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What Rahul Gandhi needs to learn from Brazil’s Lula

Rahul Gandhi would have to realise that, in many ways, the reality in India is far more complicated than in Brazil. Since the Rafale scam, there has been no exposure of large-scale corruption in the BJP that minimises Congress’s corrupt past.

By Sanjay Kapoor
New Update

publive-image Rahul Gandhi addressing a rally during Bharat Jodo Yatra | Photo courtesy: @RahulGandhi | Twitter

After a pit stop in Delhi, Congress leader Rahul Gandhi embarked on the last leg of his 3700-kilometre Bharat Jodo Yatra, which will culminate in Srinagar. Gandhi attracted big crowds during his long journey and also got substantial coverage in the local and social media, but was largely neglected by commentators from mainstream media.

Now we find the narrative shifting rapidly. Suddenly, young Rahul is seen as a serious Prime Ministerial prospect that can take on Prime Minister Narendra Modi. This change in mood is having an impact on the ground. Take, for instance, the response of Akhilesh Yadav of the Samajwadi Party (SP) and Mayawati of the Bahujan Samaj Party (BSP). 

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Initially, both of them had called Gandhi names and turned down his offer to join the yatra when it briefly traversed through Western Uttar Pradesh. In fact, Yadav reportedly called the Congress as being no different from BJP. The venom was quite uncharacteristic of an amiable Yadav, but he may have his own reasons.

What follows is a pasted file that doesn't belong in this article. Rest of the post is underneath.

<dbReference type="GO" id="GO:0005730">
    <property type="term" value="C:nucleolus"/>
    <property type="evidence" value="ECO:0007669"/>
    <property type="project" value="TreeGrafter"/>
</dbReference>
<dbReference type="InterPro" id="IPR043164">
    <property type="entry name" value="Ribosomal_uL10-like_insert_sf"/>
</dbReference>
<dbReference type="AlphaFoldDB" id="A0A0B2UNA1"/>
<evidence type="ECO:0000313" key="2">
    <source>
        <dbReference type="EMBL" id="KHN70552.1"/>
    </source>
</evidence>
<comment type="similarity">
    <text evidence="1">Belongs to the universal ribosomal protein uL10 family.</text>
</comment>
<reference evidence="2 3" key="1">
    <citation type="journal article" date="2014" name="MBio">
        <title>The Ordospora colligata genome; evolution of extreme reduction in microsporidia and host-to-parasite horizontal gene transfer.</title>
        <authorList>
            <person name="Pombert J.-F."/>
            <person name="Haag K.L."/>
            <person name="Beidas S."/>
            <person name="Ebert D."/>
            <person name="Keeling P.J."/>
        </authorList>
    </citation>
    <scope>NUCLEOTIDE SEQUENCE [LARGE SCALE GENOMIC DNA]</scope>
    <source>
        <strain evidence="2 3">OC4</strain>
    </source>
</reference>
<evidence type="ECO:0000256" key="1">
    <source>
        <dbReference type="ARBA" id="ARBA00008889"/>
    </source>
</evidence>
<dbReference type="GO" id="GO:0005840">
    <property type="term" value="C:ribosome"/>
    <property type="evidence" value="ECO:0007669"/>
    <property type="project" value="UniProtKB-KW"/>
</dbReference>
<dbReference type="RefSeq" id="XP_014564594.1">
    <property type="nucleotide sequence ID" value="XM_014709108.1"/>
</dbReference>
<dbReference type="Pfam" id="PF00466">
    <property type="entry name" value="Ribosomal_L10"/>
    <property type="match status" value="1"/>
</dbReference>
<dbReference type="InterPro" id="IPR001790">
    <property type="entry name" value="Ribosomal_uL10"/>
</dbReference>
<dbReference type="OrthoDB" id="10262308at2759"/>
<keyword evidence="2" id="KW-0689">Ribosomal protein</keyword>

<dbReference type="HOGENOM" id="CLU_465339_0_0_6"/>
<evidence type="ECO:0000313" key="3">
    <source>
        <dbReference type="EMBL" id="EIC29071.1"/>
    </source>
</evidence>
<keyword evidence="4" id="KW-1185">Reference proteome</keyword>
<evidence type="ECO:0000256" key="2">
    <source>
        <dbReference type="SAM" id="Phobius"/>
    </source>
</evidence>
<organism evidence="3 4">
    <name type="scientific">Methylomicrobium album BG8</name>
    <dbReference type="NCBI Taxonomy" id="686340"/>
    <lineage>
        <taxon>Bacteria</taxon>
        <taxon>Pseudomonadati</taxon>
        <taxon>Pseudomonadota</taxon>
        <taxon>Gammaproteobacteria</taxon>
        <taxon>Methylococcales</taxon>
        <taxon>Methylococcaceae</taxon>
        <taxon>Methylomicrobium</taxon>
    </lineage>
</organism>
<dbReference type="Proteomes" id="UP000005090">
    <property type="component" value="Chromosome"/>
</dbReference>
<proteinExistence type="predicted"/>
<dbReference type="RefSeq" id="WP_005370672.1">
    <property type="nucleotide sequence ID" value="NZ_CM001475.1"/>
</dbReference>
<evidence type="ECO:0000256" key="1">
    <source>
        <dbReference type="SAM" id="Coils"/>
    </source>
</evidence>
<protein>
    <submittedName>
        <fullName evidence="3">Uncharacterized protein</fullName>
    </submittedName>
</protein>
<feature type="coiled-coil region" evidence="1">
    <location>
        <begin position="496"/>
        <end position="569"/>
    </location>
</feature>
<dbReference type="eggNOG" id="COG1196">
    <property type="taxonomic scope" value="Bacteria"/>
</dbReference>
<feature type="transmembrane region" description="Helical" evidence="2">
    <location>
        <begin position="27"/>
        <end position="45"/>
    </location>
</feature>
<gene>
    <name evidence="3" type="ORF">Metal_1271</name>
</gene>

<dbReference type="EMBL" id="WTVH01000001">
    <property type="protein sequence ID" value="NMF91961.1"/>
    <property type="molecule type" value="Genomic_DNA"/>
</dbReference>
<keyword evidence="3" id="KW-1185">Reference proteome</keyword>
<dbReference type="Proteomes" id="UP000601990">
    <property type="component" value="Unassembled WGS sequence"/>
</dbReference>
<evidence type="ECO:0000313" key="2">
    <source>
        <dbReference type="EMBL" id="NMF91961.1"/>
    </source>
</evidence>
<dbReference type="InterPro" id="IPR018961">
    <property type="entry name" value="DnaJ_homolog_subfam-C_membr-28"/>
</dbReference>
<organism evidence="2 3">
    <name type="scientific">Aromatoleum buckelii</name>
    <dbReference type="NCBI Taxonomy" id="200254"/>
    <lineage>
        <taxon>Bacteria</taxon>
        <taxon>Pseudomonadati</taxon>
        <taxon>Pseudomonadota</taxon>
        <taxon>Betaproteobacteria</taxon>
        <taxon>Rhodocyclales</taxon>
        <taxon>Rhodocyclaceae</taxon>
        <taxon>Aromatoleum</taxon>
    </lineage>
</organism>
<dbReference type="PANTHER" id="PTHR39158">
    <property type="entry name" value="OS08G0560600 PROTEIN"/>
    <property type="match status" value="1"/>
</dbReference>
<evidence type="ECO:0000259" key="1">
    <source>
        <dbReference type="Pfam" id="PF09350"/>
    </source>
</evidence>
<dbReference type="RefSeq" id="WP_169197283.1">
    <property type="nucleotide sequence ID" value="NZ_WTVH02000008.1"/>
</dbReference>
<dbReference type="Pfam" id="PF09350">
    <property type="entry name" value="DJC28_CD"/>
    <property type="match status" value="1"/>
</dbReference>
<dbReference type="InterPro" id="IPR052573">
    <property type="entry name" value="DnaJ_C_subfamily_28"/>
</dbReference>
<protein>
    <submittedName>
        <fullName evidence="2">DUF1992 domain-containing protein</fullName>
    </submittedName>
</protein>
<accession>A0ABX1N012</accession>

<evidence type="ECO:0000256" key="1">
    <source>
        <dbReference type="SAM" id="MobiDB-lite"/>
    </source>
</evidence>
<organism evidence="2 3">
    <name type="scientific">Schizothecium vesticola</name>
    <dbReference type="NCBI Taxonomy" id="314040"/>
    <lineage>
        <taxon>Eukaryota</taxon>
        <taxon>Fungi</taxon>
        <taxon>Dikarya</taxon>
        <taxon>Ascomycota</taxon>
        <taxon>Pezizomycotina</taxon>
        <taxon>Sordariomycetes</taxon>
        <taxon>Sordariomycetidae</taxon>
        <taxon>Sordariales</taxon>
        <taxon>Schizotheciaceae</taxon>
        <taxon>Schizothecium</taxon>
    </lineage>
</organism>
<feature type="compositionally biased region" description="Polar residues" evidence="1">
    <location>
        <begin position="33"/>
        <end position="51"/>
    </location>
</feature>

A few days later, it seems wiser counsel prevailed on Yadav, and he was gentler in his response to Rahul’s invitation to join the yatra. He congratulated the Congress leader for the success of its yatra and hoped the march would achieve its stated objectives. Even BSP leader Mayawati followed the same path - refused to join the Yatra, but was conciliatory in her response to the invitation letter. It was clear that the two regional leaders were keeping their options open for the 2024 elections.

Similar warmth was on display from the Deputy Chief Minister of Haryana, Dushyant Chautala, who praised Rahul’s long and arduous journey and stated matter of factly that it was not easy what he was doing. This is a marked departure from the bare-knuckle hostility displayed by the BJP, which does not want to show any sympathy for his long walk to promote national unity. It fears that the support it has built around a constructed hatred for Gandhis and the Congress party would begin to diminish if BJP leadership shows humane values of appreciation for hard work and resilience. Expectedly they have latched on to a trivial detail of how Rahul is braving the extreme North Indian winter in just a T-shirt. 

Those who are pinning their hopes around Rahul standing up as a challenger to Modi must recognise that nationalist politicians are harder to topple than the normal democratic ones. Their support base is built on the majority community and its flawed reading of history, which feeds their grievances against the privileged few (Gandhis, for instance). Usually, they are pretty unshakable in their conviction. 

publive-image Luiz Inácio Lula da Silva, President of Brazil, waving to a crowd | @LulaOficial | Twitter